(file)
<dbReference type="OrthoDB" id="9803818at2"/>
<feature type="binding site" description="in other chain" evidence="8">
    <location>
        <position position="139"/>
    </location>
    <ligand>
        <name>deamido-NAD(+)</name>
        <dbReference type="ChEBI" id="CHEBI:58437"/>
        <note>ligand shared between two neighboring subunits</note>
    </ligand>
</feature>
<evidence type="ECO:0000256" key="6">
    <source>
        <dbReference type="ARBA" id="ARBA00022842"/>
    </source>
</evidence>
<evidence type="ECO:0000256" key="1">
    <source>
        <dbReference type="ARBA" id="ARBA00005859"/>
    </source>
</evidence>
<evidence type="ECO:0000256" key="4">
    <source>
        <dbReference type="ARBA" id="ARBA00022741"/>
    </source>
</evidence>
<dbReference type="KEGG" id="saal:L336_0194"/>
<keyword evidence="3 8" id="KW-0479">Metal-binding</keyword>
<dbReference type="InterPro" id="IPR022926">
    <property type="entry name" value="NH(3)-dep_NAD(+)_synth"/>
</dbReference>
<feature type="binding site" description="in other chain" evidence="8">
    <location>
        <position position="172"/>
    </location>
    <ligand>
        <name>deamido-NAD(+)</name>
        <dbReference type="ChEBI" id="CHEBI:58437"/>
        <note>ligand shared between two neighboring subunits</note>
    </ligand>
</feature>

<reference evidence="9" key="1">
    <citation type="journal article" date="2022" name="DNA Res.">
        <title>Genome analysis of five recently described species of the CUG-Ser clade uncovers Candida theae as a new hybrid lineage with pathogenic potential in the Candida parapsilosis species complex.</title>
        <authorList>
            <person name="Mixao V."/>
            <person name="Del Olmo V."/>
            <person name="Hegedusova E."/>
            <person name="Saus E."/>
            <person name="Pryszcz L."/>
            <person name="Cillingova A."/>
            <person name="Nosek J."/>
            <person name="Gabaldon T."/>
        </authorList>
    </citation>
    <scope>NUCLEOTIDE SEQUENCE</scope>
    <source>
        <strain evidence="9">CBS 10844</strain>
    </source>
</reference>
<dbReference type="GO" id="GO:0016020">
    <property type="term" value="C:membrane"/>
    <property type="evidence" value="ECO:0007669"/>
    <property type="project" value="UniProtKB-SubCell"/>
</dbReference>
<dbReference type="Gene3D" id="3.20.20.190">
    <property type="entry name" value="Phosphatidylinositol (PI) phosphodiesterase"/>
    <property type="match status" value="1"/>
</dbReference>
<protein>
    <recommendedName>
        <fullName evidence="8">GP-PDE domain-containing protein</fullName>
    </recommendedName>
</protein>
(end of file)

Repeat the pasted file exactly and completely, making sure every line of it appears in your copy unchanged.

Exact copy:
<dbReference type="OrthoDB" id="9803818at2"/>
<feature type="binding site" description="in other chain" evidence="8">
    <location>
        <position position="139"/>
    </location>
    <ligand>
        <name>deamido-NAD(+)</name>
        <dbReference type="ChEBI" id="CHEBI:58437"/>
        <note>ligand shared between two neighboring subunits</note>
    </ligand>
</feature>
<evidence type="ECO:0000256" key="6">
    <source>
        <dbReference type="ARBA" id="ARBA00022842"/>
    </source>
</evidence>
<evidence type="ECO:0000256" key="1">
    <source>
        <dbReference type="ARBA" id="ARBA00005859"/>
    </source>
</evidence>
<evidence type="ECO:0000256" key="4">
    <source>
        <dbReference type="ARBA" id="ARBA00022741"/>
    </source>
</evidence>
<dbReference type="KEGG" id="saal:L336_0194"/>
<keyword evidence="3 8" id="KW-0479">Metal-binding</keyword>
<dbReference type="InterPro" id="IPR022926">
    <property type="entry name" value="NH(3)-dep_NAD(+)_synth"/>
</dbReference>
<feature type="binding site" description="in other chain" evidence="8">
    <location>
        <position position="172"/>
    </location>
    <ligand>
        <name>deamido-NAD(+)</name>
        <dbReference type="ChEBI" id="CHEBI:58437"/>
        <note>ligand shared between two neighboring subunits</note>
    </ligand>
</feature>

<reference evidence="9" key="1">
    <citation type="journal article" date="2022" name="DNA Res.">
        <title>Genome analysis of five recently described species of the CUG-Ser clade uncovers Candida theae as a new hybrid lineage with pathogenic potential in the Candida parapsilosis species complex.</title>
        <authorList>
            <person name="Mixao V."/>
            <person name="Del Olmo V."/>
            <person name="Hegedusova E."/>
            <person name="Saus E."/>
            <person name="Pryszcz L."/>
            <person name="Cillingova A."/>
            <person name="Nosek J."/>
            <person name="Gabaldon T."/>
        </authorList>
    </citation>
    <scope>NUCLEOTIDE SEQUENCE</scope>
    <source>
        <strain evidence="9">CBS 10844</strain>
    </source>
</reference>
<dbReference type="GO" id="GO:0016020">
    <property type="term" value="C:membrane"/>
    <property type="evidence" value="ECO:0007669"/>
    <property type="project" value="UniProtKB-SubCell"/>
</dbReference>
<dbReference type="Gene3D" id="3.20.20.190">
    <property type="entry name" value="Phosphatidylinositol (PI) phosphodiesterase"/>
    <property type="match status" value="1"/>
</dbReference>
<protein>
    <recommendedName>
        <fullName evidence="8">GP-PDE domain-containing protein</fullName>
    </recommendedName>
</protein>